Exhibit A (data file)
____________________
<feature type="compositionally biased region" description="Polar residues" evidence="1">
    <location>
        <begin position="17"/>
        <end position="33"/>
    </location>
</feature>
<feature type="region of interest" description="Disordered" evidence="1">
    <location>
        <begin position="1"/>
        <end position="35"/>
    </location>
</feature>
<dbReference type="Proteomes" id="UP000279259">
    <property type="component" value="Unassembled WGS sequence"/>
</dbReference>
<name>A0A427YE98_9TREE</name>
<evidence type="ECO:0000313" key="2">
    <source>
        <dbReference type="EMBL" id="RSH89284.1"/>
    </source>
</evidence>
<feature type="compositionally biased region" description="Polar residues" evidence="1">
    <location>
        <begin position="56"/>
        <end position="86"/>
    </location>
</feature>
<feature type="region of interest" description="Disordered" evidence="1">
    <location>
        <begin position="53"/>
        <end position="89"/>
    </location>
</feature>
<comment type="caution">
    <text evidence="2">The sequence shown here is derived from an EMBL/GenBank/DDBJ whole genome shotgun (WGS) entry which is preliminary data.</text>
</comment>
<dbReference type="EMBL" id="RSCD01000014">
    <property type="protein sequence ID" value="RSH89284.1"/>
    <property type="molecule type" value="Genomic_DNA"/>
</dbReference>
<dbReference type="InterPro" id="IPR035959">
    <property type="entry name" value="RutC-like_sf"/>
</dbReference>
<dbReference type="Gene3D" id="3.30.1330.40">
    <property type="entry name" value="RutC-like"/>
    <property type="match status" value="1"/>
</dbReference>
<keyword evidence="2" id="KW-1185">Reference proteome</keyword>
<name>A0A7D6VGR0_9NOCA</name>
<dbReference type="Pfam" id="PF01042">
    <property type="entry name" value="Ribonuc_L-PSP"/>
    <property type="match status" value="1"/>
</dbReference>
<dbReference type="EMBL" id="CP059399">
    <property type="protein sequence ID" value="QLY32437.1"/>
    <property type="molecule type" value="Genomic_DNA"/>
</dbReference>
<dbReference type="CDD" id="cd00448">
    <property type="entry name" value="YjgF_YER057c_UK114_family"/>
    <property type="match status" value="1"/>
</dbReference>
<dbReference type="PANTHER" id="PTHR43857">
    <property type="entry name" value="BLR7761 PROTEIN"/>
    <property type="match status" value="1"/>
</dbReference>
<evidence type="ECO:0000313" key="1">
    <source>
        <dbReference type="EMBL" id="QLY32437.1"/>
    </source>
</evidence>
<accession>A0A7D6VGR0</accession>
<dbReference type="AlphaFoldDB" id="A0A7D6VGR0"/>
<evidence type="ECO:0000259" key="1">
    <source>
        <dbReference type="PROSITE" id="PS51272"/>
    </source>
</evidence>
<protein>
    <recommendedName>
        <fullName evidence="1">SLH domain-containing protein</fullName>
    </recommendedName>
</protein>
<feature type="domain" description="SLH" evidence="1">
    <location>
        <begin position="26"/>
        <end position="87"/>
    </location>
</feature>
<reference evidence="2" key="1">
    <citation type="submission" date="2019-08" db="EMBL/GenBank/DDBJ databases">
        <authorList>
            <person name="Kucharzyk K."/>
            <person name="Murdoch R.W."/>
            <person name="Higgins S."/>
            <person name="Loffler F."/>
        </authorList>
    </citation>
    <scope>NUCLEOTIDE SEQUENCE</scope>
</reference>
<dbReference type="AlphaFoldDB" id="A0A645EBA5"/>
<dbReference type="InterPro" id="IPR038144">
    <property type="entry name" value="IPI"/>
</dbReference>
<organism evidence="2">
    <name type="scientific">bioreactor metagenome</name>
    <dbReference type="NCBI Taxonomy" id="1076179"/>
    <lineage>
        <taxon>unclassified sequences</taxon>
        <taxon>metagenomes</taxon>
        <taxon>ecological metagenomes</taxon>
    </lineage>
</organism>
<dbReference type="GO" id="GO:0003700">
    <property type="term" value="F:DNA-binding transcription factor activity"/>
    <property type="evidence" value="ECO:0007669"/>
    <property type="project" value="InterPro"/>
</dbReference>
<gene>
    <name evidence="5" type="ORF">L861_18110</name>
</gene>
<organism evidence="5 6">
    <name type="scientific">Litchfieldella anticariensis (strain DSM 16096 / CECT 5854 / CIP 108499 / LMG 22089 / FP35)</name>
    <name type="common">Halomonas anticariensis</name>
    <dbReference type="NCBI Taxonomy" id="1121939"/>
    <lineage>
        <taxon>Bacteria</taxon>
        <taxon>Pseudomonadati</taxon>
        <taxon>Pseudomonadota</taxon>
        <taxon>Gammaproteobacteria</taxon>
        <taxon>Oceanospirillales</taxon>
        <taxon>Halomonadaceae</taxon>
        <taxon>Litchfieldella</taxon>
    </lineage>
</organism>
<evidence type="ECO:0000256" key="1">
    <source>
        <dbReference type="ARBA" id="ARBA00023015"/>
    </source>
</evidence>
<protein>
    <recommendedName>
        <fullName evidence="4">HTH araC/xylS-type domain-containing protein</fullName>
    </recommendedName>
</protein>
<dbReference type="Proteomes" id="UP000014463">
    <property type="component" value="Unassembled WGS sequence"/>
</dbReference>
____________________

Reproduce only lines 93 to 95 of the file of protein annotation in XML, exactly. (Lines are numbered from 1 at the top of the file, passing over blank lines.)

            <person name="Murdoch R.W."/>
            <person name="Higgins S."/>
            <person name="Loffler F."/>